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When used correctly and consistently, condoms offer one of the most effective methods of protection against STIs, including HIV. Although highly effective, condoms do not offer protection for STIs that cause extra-genital ulcers (i.e., syphilis or genital herpes). When possible, condoms should be used in all vaginal and anal sex.

Overview

Over 30 types of bacteria, viruses and parasites are usually transmitted by sexual contact – vaginal, anal and oral sex.Some are transmitted from mother-to-child during pregnancy, childbirth and breastfeeding.And of the eight pathogens linked to the greatest incidence of STIs, only 4 are currently curable. These are Syphilis, Gonorrhoea, Chlamydia and Trichomoniasis.

The other four which are viral infections are incurable – Hepatitis B, Herpes Simplex virus (HSV), HIV and Human Papillomavirus (HPV).

In addition, Monkeypox, Shigella sonneiNeisseria meningitidis, Ebola and Zika, are other emerging new infections. Similarly, the re-emergence of neglected STIs such as lymphogranuloma venereum.

These herald increasing challenges in the provision of adequate services for STIs prevention and control.

What is the scope of the problem?

In 2020, WHO estimated 374 million new infections with 1 of 4 STIs: chlamydia (129 million), gonorrhoea (82 million), syphilis (7.1 million) and trichomoniasis (156 million).

More than 490 million people were estimated to be living with genital herpes in 2016, and an estimated 300 million women have an HPV infection, the primary cause of cervical cancer and anal cancer among men who have sex with men.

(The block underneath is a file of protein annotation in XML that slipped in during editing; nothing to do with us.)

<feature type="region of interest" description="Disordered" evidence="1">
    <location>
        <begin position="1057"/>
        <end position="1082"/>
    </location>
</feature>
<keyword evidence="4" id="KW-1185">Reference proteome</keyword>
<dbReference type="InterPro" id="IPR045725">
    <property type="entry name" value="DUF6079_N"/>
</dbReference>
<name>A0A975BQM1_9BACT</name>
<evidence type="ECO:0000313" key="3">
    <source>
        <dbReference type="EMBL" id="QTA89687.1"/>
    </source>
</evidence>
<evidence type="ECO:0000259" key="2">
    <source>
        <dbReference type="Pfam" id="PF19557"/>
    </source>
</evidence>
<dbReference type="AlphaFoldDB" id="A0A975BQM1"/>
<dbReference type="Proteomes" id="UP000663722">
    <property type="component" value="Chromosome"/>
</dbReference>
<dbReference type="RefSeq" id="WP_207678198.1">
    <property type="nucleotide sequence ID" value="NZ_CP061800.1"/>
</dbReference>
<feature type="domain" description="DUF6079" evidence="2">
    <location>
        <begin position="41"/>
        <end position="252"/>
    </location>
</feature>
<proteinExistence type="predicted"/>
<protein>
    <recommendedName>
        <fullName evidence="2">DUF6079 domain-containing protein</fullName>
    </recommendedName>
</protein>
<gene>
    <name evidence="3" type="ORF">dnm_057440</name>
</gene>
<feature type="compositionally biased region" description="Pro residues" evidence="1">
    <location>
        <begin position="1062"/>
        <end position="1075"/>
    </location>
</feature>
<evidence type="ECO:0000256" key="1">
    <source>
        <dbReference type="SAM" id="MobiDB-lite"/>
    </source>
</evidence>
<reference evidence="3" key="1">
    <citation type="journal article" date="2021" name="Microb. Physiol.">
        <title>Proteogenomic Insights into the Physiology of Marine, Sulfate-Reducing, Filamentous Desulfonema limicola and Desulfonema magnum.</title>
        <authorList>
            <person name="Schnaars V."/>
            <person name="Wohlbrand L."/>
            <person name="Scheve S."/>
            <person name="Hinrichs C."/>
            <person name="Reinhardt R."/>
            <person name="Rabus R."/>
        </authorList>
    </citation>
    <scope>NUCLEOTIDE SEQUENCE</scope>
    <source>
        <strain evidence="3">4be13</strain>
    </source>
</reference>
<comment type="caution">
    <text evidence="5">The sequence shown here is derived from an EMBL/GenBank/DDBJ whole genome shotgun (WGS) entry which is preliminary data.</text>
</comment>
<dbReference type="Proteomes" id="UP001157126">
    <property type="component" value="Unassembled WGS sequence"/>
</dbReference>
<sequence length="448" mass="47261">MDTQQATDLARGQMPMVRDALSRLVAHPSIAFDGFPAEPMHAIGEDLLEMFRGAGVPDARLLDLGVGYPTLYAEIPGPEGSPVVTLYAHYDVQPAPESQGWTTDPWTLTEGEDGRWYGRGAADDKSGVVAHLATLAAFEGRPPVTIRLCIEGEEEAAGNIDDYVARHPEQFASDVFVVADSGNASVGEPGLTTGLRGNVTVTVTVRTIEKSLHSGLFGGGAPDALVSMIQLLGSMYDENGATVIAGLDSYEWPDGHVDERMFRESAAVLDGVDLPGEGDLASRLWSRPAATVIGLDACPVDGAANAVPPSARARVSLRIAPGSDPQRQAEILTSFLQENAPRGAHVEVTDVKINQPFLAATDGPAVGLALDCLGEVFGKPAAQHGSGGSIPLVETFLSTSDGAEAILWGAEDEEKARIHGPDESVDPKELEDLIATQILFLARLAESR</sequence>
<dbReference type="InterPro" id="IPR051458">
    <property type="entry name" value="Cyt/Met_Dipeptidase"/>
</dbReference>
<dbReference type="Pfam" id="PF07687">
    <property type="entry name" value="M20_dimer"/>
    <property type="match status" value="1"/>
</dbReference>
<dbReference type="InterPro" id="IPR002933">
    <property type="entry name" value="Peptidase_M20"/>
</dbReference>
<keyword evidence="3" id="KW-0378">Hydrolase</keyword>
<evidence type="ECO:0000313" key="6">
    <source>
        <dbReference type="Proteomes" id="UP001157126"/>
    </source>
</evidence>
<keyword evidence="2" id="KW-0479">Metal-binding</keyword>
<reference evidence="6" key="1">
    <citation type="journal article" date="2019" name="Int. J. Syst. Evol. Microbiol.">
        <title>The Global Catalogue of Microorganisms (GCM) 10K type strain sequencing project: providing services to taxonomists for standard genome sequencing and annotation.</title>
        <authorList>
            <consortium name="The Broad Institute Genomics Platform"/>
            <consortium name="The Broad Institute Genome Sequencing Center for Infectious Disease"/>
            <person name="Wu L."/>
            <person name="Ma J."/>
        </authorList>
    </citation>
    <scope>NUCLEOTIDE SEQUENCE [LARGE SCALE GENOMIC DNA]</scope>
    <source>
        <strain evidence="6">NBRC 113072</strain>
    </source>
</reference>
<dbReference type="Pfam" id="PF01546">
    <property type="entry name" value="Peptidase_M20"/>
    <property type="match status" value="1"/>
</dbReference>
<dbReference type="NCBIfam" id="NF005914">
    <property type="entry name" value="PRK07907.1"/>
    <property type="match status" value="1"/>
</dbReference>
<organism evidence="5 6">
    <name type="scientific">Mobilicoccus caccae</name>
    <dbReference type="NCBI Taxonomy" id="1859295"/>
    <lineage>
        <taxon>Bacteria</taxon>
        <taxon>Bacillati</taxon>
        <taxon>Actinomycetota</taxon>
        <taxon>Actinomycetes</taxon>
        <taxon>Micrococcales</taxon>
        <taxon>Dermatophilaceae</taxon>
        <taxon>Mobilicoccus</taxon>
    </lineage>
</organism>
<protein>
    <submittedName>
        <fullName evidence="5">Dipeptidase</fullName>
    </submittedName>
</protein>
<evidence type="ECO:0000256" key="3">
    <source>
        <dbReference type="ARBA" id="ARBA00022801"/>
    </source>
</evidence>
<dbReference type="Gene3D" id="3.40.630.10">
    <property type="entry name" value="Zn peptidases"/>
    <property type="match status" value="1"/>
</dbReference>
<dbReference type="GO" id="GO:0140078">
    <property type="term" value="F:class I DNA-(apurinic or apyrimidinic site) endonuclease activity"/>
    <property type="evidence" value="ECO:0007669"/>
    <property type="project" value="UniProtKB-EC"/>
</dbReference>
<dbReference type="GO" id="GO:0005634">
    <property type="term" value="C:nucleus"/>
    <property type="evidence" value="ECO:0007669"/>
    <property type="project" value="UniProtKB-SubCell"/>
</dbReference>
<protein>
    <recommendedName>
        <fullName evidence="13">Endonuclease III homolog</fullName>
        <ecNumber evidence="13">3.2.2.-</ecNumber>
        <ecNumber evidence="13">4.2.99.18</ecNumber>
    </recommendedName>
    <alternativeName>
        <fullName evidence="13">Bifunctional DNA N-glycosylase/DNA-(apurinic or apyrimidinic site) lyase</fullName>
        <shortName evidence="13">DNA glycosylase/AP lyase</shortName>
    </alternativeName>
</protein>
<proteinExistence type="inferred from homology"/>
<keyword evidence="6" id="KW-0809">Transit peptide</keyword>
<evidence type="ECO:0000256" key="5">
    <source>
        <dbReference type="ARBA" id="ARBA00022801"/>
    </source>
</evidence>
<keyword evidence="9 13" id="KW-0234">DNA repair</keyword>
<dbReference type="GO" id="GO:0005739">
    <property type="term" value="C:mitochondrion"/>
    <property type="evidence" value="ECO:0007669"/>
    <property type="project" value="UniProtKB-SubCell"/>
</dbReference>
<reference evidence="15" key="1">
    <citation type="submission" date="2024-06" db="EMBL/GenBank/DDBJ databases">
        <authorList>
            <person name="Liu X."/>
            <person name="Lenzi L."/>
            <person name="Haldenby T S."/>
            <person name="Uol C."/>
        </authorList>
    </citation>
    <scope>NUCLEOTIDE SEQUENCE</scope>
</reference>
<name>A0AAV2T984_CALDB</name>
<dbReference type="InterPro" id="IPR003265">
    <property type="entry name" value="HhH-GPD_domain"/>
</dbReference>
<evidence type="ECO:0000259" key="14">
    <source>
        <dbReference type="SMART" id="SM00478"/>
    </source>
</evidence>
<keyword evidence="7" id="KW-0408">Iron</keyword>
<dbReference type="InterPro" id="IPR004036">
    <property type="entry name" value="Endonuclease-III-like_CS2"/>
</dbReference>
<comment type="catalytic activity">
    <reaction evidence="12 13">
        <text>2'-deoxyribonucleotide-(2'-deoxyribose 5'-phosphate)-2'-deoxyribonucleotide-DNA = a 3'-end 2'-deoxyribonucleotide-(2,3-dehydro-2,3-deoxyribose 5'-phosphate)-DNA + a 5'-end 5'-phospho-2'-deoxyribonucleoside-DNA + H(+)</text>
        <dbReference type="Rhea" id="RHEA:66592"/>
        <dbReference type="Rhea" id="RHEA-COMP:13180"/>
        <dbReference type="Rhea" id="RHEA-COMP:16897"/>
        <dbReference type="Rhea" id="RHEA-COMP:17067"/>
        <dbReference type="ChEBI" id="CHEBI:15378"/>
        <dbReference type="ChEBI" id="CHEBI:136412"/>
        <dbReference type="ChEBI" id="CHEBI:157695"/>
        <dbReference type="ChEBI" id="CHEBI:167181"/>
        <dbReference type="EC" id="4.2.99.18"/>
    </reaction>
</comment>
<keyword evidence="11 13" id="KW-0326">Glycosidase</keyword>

An estimated 296 million people are living with chronic hepatitis B globally.

STIs can have serious consequences beyond the immediate impact of the infection itself.

  • STIs like herpes, gonorrhoea and syphilis can increase the risk of HIV acquisition.
  • Mother-to-child transmission of STIs can result in stillbirth, neonatal death, low-birth weight and prematurity, sepsis, neonatal conjunctivitis and congenital deformities.
  • HPV infection causes cervical and other cancers.
  • Hepatitis B resulted in an estimated 820 000 deaths in 2019, mostly from cirrhosis and hepatocellular carcinoma. STIs such as gonorrhoea and chlamydia are major causes of pelvic inflammatory disease and infertility in women.

Prevention of STIs

When used correctly and consistently, condoms offer one of the most effective methods of protection against STIs, including HIV. Although highly effective, condoms do not offer protection for STIs that cause extra-genital ulcers (i.e., syphilis or genital herpes). When possible, condoms should be used in all vaginal and anal sex.

Safe and highly effective vaccines are available for 2 viral STIs: hepatitis B and HPV. These vaccines have represented major advances in STI prevention. By the end of 2020, the HPV vaccine had been introduced as part of routine immunization programmes in 111 countries, primarily high- and middle-income countries. To eliminate cervical cancer as a public health problem globally, high coverage targets for HPV vaccination, screening and treatment of precancerous lesions, and management of cancer must be reached by 2030 and maintained at this high level for decades.

Research to develop vaccines against genital herpes and HIV is advanced, with several vaccine candidates in early clinical development. There is mounting evidence suggesting that the vaccine to prevent meningitis (MenB) provides some cross-protection against gonorrhoea. More research into vaccines for chlamydia, gonorrhoea, syphilis and trichomoniasis are needed.

Other biomedical interventions to prevent some STIs include adult voluntary medical male circumcision, microbicides, and partner treatment. There are ongoing trials to evaluate the benefit of pre- and post-exposure prophylaxis of STIs and their potential safety weighed with antimicrobial resistance (AMR).

Be advised to practise safe sex at ll times.

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